What are you most looking forward in your new position? 

Along with our two full-time and three part-time staff members, I am most excited about becoming a part of this dynamic team to not only expand our outreach efforts – but I’m just genuinely excited to work towards the sustainability and growth of the organization, which is really what this role is designed to do. I can’t tell you how many times, as a volunteer I thought to myself “I wish I had more time to do this, that or the other thing.” Now, as a full-time staff member, I’ll have that concentrated time to focus on shepherding Lambda Archives into its exciting new chapter. I also feel that while the work that Lambda Archives does is vital, it sometimes gets overlooked because we’re smaller and we’re not a direct service organization. I believe that expanding our outreach to South Bay, Tijuana, North County, East County, and other parts of our region that we don’t typically think of when we think of Queer history is also very important. Our local LGBTQ+ movement exists everywhere and it’s important to make a concerted effort to reach people and places that are so often overlooked. 

How would you explain the importance of the Archives to our community? 

The importance that Lambda Archives holds for the community is massively significant and cannot be understated. The role that a community archives like Lambda plays is not only vital, but it holds a social responsibility to the community whose stories we have been entrusted to collect. Every person has a story to tell. Our personal narratives are as complex and multifaceted as our collective history. The sharing of these personal narratives and histories often reveals painful circumstances in our lives and our history as individuals and as a community, but when shared with others, our histories can be transformed into points of deep relatability. 

How can people get involved with the Archives?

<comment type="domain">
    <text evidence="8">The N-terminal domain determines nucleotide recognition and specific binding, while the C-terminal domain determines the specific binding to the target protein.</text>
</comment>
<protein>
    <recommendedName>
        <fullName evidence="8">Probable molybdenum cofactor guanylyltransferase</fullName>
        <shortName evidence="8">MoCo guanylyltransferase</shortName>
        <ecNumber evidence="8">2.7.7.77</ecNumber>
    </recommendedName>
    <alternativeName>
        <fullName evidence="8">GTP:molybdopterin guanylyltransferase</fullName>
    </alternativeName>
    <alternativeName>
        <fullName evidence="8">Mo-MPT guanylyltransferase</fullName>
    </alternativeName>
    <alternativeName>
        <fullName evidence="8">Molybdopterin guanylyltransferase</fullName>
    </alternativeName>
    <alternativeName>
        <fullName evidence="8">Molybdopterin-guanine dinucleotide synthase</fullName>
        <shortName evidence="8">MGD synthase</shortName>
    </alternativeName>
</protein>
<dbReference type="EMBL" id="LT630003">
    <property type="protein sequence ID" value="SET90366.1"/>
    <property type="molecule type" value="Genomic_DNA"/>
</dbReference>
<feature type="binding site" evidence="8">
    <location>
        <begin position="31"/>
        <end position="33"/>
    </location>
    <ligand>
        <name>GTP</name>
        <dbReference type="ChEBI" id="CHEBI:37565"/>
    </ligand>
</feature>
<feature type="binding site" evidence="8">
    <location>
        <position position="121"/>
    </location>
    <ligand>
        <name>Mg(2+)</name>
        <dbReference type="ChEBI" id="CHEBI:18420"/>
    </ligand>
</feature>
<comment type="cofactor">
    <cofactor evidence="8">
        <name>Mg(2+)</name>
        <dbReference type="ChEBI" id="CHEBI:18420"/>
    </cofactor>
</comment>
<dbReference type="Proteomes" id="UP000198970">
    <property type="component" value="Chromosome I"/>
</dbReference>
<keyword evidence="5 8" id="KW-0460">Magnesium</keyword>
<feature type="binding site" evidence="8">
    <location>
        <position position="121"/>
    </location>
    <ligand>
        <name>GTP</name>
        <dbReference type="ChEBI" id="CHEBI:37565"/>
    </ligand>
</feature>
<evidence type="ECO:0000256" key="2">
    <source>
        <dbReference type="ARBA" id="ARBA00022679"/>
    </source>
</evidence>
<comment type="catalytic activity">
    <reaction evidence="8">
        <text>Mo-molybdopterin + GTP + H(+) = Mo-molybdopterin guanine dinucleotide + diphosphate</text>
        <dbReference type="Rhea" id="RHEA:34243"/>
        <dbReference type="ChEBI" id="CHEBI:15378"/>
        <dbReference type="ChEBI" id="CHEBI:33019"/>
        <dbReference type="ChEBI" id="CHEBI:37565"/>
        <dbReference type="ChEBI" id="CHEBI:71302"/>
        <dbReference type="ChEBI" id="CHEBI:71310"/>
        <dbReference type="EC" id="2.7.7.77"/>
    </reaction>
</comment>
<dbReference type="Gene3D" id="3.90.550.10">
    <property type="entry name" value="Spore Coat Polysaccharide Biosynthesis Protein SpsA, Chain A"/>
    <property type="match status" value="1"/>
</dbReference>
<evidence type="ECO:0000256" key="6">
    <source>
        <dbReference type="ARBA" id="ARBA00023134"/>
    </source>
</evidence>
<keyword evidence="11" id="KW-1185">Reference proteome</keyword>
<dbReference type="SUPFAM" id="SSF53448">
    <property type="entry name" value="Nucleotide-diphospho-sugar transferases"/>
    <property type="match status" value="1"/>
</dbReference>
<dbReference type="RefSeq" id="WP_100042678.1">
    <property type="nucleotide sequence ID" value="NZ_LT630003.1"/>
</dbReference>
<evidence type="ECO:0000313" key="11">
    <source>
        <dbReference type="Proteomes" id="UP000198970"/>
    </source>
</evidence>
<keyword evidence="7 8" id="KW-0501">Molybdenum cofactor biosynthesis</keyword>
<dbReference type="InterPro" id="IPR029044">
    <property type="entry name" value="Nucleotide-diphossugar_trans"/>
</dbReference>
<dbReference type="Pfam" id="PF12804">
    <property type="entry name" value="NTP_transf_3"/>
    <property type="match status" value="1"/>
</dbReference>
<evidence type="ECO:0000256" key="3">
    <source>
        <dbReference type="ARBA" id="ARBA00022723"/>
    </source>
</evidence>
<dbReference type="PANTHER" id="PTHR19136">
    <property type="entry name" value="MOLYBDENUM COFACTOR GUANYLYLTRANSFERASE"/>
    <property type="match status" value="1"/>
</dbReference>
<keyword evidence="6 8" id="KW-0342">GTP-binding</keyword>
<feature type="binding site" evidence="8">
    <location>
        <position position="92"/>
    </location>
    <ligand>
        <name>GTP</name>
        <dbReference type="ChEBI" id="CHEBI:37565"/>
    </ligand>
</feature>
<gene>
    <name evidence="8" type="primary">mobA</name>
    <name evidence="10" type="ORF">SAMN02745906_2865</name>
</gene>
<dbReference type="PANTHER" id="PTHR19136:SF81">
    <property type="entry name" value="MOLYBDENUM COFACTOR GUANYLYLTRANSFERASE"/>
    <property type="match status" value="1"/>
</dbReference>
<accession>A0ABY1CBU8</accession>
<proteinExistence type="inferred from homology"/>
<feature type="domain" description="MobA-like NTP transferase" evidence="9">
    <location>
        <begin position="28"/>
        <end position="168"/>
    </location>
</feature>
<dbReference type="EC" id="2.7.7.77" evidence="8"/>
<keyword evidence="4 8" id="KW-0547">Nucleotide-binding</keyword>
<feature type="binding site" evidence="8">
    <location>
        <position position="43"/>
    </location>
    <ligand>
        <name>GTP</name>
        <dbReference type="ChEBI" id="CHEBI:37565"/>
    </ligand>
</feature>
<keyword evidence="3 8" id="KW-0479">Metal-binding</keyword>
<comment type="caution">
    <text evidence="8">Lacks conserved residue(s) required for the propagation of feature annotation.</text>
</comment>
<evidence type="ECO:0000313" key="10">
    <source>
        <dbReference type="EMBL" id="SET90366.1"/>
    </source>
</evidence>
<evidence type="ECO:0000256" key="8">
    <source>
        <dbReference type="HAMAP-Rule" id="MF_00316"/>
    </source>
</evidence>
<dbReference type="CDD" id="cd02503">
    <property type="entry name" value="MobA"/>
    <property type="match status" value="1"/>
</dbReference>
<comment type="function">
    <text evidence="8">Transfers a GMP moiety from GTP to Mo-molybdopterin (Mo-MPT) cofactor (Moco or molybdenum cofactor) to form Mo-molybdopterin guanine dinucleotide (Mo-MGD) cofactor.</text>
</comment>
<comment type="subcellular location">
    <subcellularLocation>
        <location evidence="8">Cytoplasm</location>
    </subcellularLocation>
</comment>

Folks can engage with the Archives in a number of ways. From scheduling a research appointment to joining us as a volunteer, we love engaging with the community to share the work that we do! We are also available to visit other community organizations to give presentations on a wide variety of topics with respect to our local LGBTQ+ history. If you’re interested in having us speak to a group, school, or community event, please email us:

What will the Archives be focusing on in 2024? 

In 2024, one thing we will be focusing on is building programming around intergenerational storytelling. We recently secured a grant through Mental Health America to begin an oral history project that will bring LGBTQ+ elders and youth together to interview each other. While part of this project is meant to record narratives from both segments of the community, there is a much deeper significance to the project, which is to pay keen attention to the significant strides that our LGBTQ+ elders have made and the hopes, dreams, and perspectives of our LGBTQ+ youth. Through this initiative, we will connect older and younger generations to help younger folks understand and appreciate the experiences of our elders, and to provide a means for our elders to share their stories in a meaningful way. This project focuses on bridging generations addressing social isolation experienced by many in our community – particularly as a result of the pandemic.